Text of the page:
Welcome to Orthopaedics at the University of Utah; the department is delighted to have you doing a rotation with us.  Orthopaedics is an operative field primarily involved in the health and well-being of the musculoskeletal system.  Surgery of the spine, upper and lower extremities in both children and adults as well as non-operative management of pathology in these areas are within our scope.  Most of the university orthopaedic surgeons are subspecialty-trained in hand, trauma, sports medicine, joints, tumor, spine, foot and ankle or pediatric orthopaedics, and your rotation will include a combination of at least two of these subspecialties.  In addition to the attending staff you will be rotating with residents, fellows and physician assistants and nurses to further your education.

The expectations while on the orthopaedic rotations on the orthopaedic rotation are clear: medical students are expected to know the anatomy of the surgical cases to be done, to have had some background of the pathology encountered intra-operatively and assist with patient care.  The medical students should go to clinic with their attending as instructed.  Clinic responsibilities change according to attending so ask your housestaff.  This assistance involves writing operative notes, post-operative orders and patient SOAP (Subjective, Objective, Assessment, Plan) notes on the floor.  If you have assisted in a surgical procedure that patient should be on your list to round on daily and help with their paperwork.  The housestaff work very hard; to be great medical students try to assess what are their tasks and them help them get it done.  You do not need to ask first to help with paperwork, although it will need to be cosigned.  Pre-rounding on your patients–knowing their labs, vital signs, medications–before AM rounds is greatly appreciated and will be rewarded.  During surgery, help positioning the patients, writing an outline of the post-op orders or operative note, hanging films or attaining them on the computer are all very helpful.  Also, as stated before, reading the anatomy and some background on the diagnosis of the patient is considered imperative.  Anatomy can be reviewed in Surgical Exposures in Orthopaedics: The Anatomic Approach by Hoppenfeld; ask your housestaff for any other recommendations.  The outline of topics in this syllabus covers many of the most common pathologies encountered and each subspecialty section also includes reference material for your use.

Remember, to be a great medical student think beyond your level, try to imitate and help your housestaff with their duties and your learning will be significantly enhanced.  Call should be undertaken when your housestaff are on call.  Do not expect housestaff to call you in from home – they are busy!  Calling a medical student is a task that may not get done, stay in-house if possible or set up another system to alert you to call activities.

In the above section, SOAP note, orders and op note were mentioned.  Please refer to these outlines for what is expected in each of these formats.

S.O.A.P. note

S: Subjective: How the patient is feeling according to them – pain level, sleep patterns, nausea, etc.

O: Objective: Vital signs here, maximum (over past 24 hours) and present temperature, labs, drainage from drains over last 24 hours, etc.

A: Assessment: Physical exam.  This should always include a neurovascular assessment of the operative limb or distal to spinal operative level.  Mention braces/casts here and how they are fitting.  Swelling should be assessed.  Check pain to passive stretch of fingers or toes (a very sensitive sign of compartment syndrome).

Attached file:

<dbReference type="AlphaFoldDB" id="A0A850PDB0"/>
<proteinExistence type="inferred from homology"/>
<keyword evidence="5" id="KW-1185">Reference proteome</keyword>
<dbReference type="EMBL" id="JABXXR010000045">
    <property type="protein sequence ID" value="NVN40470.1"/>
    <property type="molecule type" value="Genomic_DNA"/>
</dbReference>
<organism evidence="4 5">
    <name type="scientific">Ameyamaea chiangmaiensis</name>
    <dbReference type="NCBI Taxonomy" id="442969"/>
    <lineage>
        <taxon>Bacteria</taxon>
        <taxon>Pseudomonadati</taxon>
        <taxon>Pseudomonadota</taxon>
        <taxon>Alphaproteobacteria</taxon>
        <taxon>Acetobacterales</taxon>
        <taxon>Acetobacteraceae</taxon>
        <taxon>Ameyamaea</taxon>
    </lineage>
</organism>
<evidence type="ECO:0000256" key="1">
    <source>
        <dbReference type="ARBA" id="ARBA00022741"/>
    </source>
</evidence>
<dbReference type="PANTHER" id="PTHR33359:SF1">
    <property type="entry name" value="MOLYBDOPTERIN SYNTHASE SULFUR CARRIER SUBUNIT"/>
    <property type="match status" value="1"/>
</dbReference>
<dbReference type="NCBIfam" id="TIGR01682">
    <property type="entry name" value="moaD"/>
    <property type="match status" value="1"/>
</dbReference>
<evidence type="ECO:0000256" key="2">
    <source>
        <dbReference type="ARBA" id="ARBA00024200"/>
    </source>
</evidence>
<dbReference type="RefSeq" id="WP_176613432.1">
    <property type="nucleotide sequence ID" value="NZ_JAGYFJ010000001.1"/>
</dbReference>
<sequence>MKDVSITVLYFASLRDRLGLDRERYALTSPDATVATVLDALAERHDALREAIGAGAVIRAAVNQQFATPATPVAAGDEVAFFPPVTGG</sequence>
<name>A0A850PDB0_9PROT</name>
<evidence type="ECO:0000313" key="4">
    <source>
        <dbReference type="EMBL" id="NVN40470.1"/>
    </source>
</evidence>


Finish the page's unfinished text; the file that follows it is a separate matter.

P: Plan: Is the patient staying on IV meds/block or changing to oral meds? When is discharge home planned? Where are they going (home vs. ECF)? What is their weight bearing status (full: FWB, partial: PWB or non: NWB)?  Do they need physical therapy?

Sign your note as MS III or IV and get your housestaff to co-sign.

Post-Operative Orders

  1. Admit: To whichever attending
  2. Dx: Diagnosis and status post what surgery
  3. Condition:
  4. Vitals: How often or per routine.  If patient at risk for compartment syndrome, mention it here and ask for neurovascular checks Q specific intervals.
  5. Allergies:
  6. Activity:   NWB/PWB/FWB.  Is ice needed? Can they get up to chair or walk? Do they need a brace to do so?
  7. Nutrition: Often NPO or clears with increase as tolerated.
  8. IV: D5 ½ NS with 20 mEq KCl is used most often.  In kids for the first 10 kilos: 4cc/kilo/hr, second 10 kilos: 2cc/kilo/hr, after 20 kilo: 1 cc/kilo/hr, a 32 kilo kid therefore 40 + 20 + 2 + 62 cc/hr
  9. Labs: Hct? Are they on anti-coagulation? They need PT/PTT or INR.  Are they on meds that need levels checked (gentamicin, Dilantin, theophyllin)?
  10. Meds: Pain meds can be covered by acute pain service or by ortho.  Ask you housestaff.
  11. Physical Rx: Doe this need to be ordered?
  12. Other: Do they need O2, drains emptied, I&O’s, Foley, chest tube, etc?

Operative Note

  1. Pre-operative diagnosis:
  2. Post-operative diagnosis:
  3. Procedure performed:
  4. Surgeons:
  5. Anesthesia: List anesthesiologist and type (eg: general, endotracheal vs mask).
  6. Findings:
  7. Estimated blood loss: (EBL)
  8. Fluids given: (list IV fluids and blood given)
  9. Tourniquet time and pressure:
  10. Post-operative plan: Very important.  List activity level, follow-up plans, etc.

Please feel free to ask your housestaff and/or attendings if they have any further expectations or other ways for you to help.  The more you are involved, the more you will learn and retain.  Also if you are interested in pursuing orthopaedics as a career and need advice, please call the medical student advisor, Dr. Kristen L. Carroll at 801 – 536 – 3600.  Also, 4thyears students should set up an exit interview with Dr. Kristen L. Carroll at the conclusion of their rotation at the above number.

Work hard and good luck!